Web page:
Critical Theory Can Illuminate Vital Intersectionality

Critical Theory Can Illuminate Vital Intersectionality

I imagine that grappling with how best to approach pedagogy characterizes a great amount of discussion on university campuses. Conversations about what themes to emphasize and what vocabulary to underscore seemingly must occur, even if the conversation is maintained by a singular interlocutor, silently mulling whether or not to highlight Kenneth Waltz’s Man, the State, and War on a given PowerPoint slide. I sometimes wonder how these conversations unfold: surely a professor’s academic specialty colors the material they present, but to what extent? How much of a given curriculum is structured according to widely regarded norms on the state of an academic subject, and how much is subject to the informed whims and academic interests of the lecturer? Most often when I feel dissatisfied with a lecture, it is due to a yearning for more context — often political and historical context to better understand why conditions are as they are presently, and why conditions were as they were in the past. This context is valuable; it better illustrates the economic, social and political forces acting around the world to maintain what we consider normal and to catalyze what we consider revolutionary. By addressing international politics in gender studies, and gender studies in international politics, valuable con- text about how gendered people experience and participate within political systems can inform larger themes of patriarchy and sexual politics. Transgressing disciplinary boundaries to draw upon theory found in other fields has the effect of widening the analytical scope of a lecture by allowing for the consideration of multiple axes of identity and the differential political, economic and social experiences therein.

Cross-disciplinary examinations also contribute to political and economic accountability. A discussion of the Amazon rainforest fires in an ecology lecture may bring about mentions of the Brazilian government’s weak regulatory capacities. The onus of the tragic environmental destruction could be placed squarely on Brazil’s inability to manage and protect its resources (even going so far as to promote deforestation to increase business in lumber). However, a deeper exploration of politics in the western hemisphere could explore the United States’ role in over- throwing Brazilian President João Goulart in a 1964 coup d’état and the effects of unregulated global free trade in economically straining states in the global south. A deeper knowledge of the political and economic factors that contributed to the turmoil facing Brazil would provide useful insight for understanding the preconditions resulting in Brazil’s poor resource management and offer context for similar ecological crises. By expanding the purview of a discussion of rainforest fires from a purely ecological perspective to a broader socio-political scale, the fires become a manifestation of global economic and trade issues and their effect of political stability in the global south, rather than purely a symbol of Brazilian governmental ineptitude.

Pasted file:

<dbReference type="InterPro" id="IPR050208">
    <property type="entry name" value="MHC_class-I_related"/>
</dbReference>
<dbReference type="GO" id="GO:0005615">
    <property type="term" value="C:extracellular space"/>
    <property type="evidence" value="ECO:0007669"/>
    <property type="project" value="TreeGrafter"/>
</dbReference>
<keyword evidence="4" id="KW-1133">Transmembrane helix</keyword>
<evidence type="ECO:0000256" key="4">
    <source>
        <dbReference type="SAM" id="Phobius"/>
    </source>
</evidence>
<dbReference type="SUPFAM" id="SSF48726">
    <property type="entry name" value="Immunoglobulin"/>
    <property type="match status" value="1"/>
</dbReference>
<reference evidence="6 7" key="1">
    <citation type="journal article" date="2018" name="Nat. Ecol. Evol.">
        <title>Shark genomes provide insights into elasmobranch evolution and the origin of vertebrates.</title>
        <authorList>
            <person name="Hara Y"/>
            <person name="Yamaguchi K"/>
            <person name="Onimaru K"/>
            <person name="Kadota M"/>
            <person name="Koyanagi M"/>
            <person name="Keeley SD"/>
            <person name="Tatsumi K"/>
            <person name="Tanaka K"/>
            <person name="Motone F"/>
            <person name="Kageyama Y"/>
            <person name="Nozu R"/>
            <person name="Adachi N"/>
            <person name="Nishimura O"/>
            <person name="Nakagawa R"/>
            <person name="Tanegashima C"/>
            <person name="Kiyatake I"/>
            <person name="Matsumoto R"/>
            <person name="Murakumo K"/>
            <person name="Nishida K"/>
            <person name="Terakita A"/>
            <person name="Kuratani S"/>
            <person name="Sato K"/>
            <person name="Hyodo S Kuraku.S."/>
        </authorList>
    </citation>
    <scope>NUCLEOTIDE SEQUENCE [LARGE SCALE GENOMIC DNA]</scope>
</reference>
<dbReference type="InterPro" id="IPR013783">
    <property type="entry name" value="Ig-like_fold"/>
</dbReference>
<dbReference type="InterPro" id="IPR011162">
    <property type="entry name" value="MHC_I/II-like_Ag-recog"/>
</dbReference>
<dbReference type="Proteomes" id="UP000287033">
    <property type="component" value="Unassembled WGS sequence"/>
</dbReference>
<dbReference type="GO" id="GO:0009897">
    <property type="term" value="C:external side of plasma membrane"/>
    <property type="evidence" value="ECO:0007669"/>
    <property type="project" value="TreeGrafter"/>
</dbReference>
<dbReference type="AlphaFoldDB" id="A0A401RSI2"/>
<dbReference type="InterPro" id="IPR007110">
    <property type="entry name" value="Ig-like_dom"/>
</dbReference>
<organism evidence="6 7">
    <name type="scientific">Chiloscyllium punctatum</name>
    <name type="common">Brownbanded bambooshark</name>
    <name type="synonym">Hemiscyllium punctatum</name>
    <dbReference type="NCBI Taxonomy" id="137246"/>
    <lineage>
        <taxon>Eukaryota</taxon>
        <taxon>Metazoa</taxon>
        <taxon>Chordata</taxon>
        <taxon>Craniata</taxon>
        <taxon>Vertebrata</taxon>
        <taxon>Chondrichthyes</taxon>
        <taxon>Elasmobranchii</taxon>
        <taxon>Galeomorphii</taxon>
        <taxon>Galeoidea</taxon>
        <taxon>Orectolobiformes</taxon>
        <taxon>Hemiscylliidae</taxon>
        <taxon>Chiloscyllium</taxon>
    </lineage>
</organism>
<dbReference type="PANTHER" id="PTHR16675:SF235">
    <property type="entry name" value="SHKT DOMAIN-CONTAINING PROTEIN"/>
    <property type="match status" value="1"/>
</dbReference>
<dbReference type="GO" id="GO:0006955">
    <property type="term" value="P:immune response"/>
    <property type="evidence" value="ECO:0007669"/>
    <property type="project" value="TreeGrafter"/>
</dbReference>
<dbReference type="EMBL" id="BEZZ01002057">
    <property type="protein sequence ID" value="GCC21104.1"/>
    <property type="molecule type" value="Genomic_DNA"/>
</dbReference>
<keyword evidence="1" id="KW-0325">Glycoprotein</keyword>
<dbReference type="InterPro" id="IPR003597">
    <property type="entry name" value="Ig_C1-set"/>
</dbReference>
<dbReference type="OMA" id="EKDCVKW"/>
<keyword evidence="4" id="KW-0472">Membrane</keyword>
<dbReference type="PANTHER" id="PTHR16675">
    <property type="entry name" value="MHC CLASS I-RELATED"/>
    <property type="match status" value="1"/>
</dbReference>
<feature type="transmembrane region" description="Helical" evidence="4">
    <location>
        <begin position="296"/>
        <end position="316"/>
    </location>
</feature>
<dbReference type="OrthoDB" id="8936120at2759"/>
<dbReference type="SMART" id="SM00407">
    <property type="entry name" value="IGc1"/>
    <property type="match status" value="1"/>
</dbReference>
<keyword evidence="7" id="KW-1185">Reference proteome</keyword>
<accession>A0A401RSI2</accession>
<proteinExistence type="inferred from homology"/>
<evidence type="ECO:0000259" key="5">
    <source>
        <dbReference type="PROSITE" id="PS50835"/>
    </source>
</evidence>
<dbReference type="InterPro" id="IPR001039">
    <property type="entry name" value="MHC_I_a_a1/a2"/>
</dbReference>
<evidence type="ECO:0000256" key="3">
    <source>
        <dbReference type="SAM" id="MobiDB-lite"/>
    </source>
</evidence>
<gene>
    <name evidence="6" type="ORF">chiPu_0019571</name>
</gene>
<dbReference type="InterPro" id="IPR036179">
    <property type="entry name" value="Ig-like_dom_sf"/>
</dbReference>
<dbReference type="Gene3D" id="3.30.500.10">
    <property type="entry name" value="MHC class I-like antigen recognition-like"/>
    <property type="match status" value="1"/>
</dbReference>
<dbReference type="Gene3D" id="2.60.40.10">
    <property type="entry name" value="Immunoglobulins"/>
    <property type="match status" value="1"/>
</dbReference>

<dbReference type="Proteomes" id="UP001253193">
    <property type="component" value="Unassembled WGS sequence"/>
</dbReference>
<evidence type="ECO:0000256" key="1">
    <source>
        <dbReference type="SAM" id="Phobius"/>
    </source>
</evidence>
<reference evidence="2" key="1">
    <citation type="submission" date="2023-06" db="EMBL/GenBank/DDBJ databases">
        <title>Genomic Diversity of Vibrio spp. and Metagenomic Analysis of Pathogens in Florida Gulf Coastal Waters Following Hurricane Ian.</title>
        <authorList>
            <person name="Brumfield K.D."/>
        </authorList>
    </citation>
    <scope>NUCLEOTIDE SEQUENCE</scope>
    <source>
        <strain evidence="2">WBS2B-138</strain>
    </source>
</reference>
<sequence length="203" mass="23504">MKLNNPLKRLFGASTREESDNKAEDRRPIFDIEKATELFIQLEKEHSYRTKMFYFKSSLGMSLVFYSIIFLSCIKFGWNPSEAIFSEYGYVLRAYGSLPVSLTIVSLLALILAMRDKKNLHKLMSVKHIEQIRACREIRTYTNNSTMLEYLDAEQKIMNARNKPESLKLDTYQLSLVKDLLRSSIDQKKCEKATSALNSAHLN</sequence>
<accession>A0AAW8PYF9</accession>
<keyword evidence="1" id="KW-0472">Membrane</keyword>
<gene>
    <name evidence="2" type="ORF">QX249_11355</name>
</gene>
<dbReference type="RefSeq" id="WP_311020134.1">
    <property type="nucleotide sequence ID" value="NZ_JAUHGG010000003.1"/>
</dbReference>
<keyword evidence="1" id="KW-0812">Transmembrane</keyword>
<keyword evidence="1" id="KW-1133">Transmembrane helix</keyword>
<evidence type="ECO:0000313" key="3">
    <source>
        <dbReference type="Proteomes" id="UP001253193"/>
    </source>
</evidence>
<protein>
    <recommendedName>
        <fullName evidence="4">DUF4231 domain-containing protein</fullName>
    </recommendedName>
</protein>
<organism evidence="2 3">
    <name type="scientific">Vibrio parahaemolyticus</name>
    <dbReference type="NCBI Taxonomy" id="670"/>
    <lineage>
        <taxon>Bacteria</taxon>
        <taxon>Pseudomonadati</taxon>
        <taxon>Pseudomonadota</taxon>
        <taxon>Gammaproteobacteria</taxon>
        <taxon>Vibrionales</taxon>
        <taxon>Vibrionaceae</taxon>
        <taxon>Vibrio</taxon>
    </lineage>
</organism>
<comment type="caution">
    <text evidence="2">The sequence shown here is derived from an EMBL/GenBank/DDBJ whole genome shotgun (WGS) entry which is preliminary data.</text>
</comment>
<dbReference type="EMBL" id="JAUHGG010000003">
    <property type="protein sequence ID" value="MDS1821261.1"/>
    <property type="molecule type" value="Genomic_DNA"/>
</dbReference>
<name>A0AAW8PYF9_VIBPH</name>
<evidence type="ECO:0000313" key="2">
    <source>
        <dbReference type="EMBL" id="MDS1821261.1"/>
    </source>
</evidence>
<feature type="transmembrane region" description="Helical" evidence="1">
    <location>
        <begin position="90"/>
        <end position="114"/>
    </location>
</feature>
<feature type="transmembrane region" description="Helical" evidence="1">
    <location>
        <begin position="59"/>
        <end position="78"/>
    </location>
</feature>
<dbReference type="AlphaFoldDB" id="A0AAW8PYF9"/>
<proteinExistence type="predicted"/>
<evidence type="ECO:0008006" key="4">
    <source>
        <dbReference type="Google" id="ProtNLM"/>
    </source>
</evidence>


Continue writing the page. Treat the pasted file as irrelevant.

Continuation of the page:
A cross-disciplinary praxis for addressing the economic and political forces which shape our world may provide a helpful critical lens for understanding forms of oppression in American and global politics as well. As Wake Forest strives to properly acknowledge its connection to slavery while simultaneously grappling with contemporary racial issues on campus, discussions about required classes in “diversity” and ethnic studies frequently seem incomplete. Rather, a more holistic incorporation of critical theory across all disciplines would provide a more contextualized and academically rigorous investigation. Furthermore, applying critical studies — that is, addressing race, gender, sexuality and the ideological and hegemonic structures which interpolate these classifications — within the majors we choose for ourselves will contextualize the investigation such that the resulting conclusions become applicable to the careers we find ourselves in after college.

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By contextualizing studies of economics, business, history, politics and environmental issues within broader discussions of ideology, global commerce and neoliberalism, the subjects we study can be elevated from the perceptible vacuum in which they are presented. The fundamental interconnection between the disciplines will allow students to inform our precise academic interests with the necessary social and political contexts to situate our learning within our politicized world.

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